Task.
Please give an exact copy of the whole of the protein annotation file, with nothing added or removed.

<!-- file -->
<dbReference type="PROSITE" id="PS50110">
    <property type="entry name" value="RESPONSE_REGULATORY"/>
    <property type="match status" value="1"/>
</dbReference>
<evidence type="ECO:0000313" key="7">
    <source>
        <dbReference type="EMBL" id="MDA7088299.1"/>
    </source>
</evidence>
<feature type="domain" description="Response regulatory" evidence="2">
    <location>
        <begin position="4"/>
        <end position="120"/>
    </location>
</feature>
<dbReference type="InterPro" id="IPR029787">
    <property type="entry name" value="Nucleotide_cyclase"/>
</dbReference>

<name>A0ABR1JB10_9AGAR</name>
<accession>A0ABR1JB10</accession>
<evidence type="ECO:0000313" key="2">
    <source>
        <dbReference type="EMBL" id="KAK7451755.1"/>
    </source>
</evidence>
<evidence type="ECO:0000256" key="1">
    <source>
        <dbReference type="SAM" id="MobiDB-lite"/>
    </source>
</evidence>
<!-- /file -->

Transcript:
<dbReference type="PROSITE" id="PS50110">
    <property type="entry name" value="RESPONSE_REGULATORY"/>
    <property type="match status" value="1"/>
</dbReference>
<evidence type="ECO:0000313" key="7">
    <source>
        <dbReference type="EMBL" id="MDA7088299.1"/>
    </source>
</evidence>
<feature type="domain" description="Response regulatory" evidence="2">
    <location>
        <begin position="4"/>
        <end position="120"/>
    </location>
</feature>
<dbReference type="InterPro" id="IPR029787">
    <property type="entry name" value="Nucleotide_cyclase"/>
</dbReference>

<name>A0ABR1JB10_9AGAR</name>
<accession>A0ABR1JB10</accession>
<evidence type="ECO:0000313" key="2">
    <source>
        <dbReference type="EMBL" id="KAK7451755.1"/>
    </source>
</evidence>
<evidence type="ECO:0000256" key="1">
    <source>
        <dbReference type="SAM" id="MobiDB-lite"/>
    </source>
</evidence>